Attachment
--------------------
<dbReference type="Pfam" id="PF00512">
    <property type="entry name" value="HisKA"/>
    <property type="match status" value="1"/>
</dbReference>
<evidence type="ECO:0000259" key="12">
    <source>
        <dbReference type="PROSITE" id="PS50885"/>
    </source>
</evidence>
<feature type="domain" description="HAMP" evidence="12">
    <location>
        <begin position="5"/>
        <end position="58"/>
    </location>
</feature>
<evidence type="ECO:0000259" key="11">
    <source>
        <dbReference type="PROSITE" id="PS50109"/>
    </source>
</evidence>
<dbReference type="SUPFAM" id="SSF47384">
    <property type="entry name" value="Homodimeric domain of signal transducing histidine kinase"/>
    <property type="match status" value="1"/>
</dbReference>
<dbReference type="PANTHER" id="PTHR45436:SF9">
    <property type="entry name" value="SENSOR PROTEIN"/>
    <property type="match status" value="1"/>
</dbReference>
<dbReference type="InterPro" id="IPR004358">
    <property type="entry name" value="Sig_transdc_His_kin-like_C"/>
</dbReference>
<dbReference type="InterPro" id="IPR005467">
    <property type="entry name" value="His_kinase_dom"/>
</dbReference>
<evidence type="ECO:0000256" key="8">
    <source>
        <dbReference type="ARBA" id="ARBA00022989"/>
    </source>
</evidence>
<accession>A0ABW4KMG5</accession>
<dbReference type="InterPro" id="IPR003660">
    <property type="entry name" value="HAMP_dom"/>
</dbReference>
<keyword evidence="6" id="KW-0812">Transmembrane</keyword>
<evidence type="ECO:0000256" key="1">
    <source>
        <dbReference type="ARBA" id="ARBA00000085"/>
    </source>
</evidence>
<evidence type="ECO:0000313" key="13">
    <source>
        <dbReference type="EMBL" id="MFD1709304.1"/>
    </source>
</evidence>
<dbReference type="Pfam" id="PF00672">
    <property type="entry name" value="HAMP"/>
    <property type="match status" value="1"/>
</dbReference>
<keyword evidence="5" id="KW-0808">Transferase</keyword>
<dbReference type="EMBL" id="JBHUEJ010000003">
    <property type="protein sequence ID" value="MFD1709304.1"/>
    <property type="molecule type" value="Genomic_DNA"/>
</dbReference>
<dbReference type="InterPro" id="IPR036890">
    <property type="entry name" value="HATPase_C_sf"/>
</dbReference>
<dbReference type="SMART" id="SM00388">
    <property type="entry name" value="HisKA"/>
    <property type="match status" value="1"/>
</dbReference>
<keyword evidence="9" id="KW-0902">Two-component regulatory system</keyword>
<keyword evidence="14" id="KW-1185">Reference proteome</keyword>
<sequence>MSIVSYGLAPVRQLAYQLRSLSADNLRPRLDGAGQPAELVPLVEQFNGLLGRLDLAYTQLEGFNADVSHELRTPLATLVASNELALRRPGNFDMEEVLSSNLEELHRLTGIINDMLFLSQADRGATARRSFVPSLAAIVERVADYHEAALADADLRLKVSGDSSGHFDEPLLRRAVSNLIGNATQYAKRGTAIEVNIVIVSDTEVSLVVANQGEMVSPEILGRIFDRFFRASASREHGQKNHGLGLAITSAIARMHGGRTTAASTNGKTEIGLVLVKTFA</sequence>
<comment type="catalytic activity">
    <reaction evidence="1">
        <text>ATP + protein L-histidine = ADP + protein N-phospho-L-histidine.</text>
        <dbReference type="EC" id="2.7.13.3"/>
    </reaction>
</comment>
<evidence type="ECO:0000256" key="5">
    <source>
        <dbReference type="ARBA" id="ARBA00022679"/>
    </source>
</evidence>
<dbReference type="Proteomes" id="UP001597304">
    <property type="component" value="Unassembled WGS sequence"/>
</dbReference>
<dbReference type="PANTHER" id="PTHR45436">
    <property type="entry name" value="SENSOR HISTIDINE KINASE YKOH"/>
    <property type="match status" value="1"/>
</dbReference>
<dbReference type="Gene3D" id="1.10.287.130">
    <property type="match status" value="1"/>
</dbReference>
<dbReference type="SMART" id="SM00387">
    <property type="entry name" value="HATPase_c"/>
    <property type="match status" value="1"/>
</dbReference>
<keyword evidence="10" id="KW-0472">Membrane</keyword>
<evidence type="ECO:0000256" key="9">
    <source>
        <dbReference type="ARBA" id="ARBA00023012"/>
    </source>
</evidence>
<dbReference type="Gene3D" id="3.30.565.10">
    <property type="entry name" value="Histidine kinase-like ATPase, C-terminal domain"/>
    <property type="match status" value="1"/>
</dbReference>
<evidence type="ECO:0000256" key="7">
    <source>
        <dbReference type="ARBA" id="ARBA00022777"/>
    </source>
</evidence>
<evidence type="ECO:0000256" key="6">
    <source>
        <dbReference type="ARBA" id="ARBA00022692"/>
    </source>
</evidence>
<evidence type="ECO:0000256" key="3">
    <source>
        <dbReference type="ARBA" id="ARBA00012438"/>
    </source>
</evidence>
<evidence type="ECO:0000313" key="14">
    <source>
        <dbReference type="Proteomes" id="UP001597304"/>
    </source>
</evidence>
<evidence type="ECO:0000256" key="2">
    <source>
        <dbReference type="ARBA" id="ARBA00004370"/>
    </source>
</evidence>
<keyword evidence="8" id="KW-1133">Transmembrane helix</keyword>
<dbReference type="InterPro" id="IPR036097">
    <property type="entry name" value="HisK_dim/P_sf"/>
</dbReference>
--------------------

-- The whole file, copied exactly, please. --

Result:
<dbReference type="Pfam" id="PF00512">
    <property type="entry name" value="HisKA"/>
    <property type="match status" value="1"/>
</dbReference>
<evidence type="ECO:0000259" key="12">
    <source>
        <dbReference type="PROSITE" id="PS50885"/>
    </source>
</evidence>
<feature type="domain" description="HAMP" evidence="12">
    <location>
        <begin position="5"/>
        <end position="58"/>
    </location>
</feature>
<evidence type="ECO:0000259" key="11">
    <source>
        <dbReference type="PROSITE" id="PS50109"/>
    </source>
</evidence>
<dbReference type="SUPFAM" id="SSF47384">
    <property type="entry name" value="Homodimeric domain of signal transducing histidine kinase"/>
    <property type="match status" value="1"/>
</dbReference>
<dbReference type="PANTHER" id="PTHR45436:SF9">
    <property type="entry name" value="SENSOR PROTEIN"/>
    <property type="match status" value="1"/>
</dbReference>
<dbReference type="InterPro" id="IPR004358">
    <property type="entry name" value="Sig_transdc_His_kin-like_C"/>
</dbReference>
<dbReference type="InterPro" id="IPR005467">
    <property type="entry name" value="His_kinase_dom"/>
</dbReference>
<evidence type="ECO:0000256" key="8">
    <source>
        <dbReference type="ARBA" id="ARBA00022989"/>
    </source>
</evidence>
<accession>A0ABW4KMG5</accession>
<dbReference type="InterPro" id="IPR003660">
    <property type="entry name" value="HAMP_dom"/>
</dbReference>
<keyword evidence="6" id="KW-0812">Transmembrane</keyword>
<evidence type="ECO:0000256" key="1">
    <source>
        <dbReference type="ARBA" id="ARBA00000085"/>
    </source>
</evidence>
<evidence type="ECO:0000313" key="13">
    <source>
        <dbReference type="EMBL" id="MFD1709304.1"/>
    </source>
</evidence>
<dbReference type="Pfam" id="PF00672">
    <property type="entry name" value="HAMP"/>
    <property type="match status" value="1"/>
</dbReference>
<keyword evidence="5" id="KW-0808">Transferase</keyword>
<dbReference type="EMBL" id="JBHUEJ010000003">
    <property type="protein sequence ID" value="MFD1709304.1"/>
    <property type="molecule type" value="Genomic_DNA"/>
</dbReference>
<dbReference type="InterPro" id="IPR036890">
    <property type="entry name" value="HATPase_C_sf"/>
</dbReference>
<dbReference type="SMART" id="SM00388">
    <property type="entry name" value="HisKA"/>
    <property type="match status" value="1"/>
</dbReference>
<keyword evidence="9" id="KW-0902">Two-component regulatory system</keyword>
<keyword evidence="14" id="KW-1185">Reference proteome</keyword>
<sequence>MSIVSYGLAPVRQLAYQLRSLSADNLRPRLDGAGQPAELVPLVEQFNGLLGRLDLAYTQLEGFNADVSHELRTPLATLVASNELALRRPGNFDMEEVLSSNLEELHRLTGIINDMLFLSQADRGATARRSFVPSLAAIVERVADYHEAALADADLRLKVSGDSSGHFDEPLLRRAVSNLIGNATQYAKRGTAIEVNIVIVSDTEVSLVVANQGEMVSPEILGRIFDRFFRASASREHGQKNHGLGLAITSAIARMHGGRTTAASTNGKTEIGLVLVKTFA</sequence>
<comment type="catalytic activity">
    <reaction evidence="1">
        <text>ATP + protein L-histidine = ADP + protein N-phospho-L-histidine.</text>
        <dbReference type="EC" id="2.7.13.3"/>
    </reaction>
</comment>
<evidence type="ECO:0000256" key="5">
    <source>
        <dbReference type="ARBA" id="ARBA00022679"/>
    </source>
</evidence>
<dbReference type="Proteomes" id="UP001597304">
    <property type="component" value="Unassembled WGS sequence"/>
</dbReference>
<dbReference type="PANTHER" id="PTHR45436">
    <property type="entry name" value="SENSOR HISTIDINE KINASE YKOH"/>
    <property type="match status" value="1"/>
</dbReference>
<dbReference type="Gene3D" id="1.10.287.130">
    <property type="match status" value="1"/>
</dbReference>
<dbReference type="SMART" id="SM00387">
    <property type="entry name" value="HATPase_c"/>
    <property type="match status" value="1"/>
</dbReference>
<keyword evidence="10" id="KW-0472">Membrane</keyword>
<evidence type="ECO:0000256" key="9">
    <source>
        <dbReference type="ARBA" id="ARBA00023012"/>
    </source>
</evidence>
<dbReference type="Gene3D" id="3.30.565.10">
    <property type="entry name" value="Histidine kinase-like ATPase, C-terminal domain"/>
    <property type="match status" value="1"/>
</dbReference>
<evidence type="ECO:0000256" key="7">
    <source>
        <dbReference type="ARBA" id="ARBA00022777"/>
    </source>
</evidence>
<evidence type="ECO:0000256" key="6">
    <source>
        <dbReference type="ARBA" id="ARBA00022692"/>
    </source>
</evidence>
<evidence type="ECO:0000256" key="3">
    <source>
        <dbReference type="ARBA" id="ARBA00012438"/>
    </source>
</evidence>
<evidence type="ECO:0000313" key="14">
    <source>
        <dbReference type="Proteomes" id="UP001597304"/>
    </source>
</evidence>
<evidence type="ECO:0000256" key="2">
    <source>
        <dbReference type="ARBA" id="ARBA00004370"/>
    </source>
</evidence>
<keyword evidence="8" id="KW-1133">Transmembrane helix</keyword>
<dbReference type="InterPro" id="IPR036097">
    <property type="entry name" value="HisK_dim/P_sf"/>
</dbReference>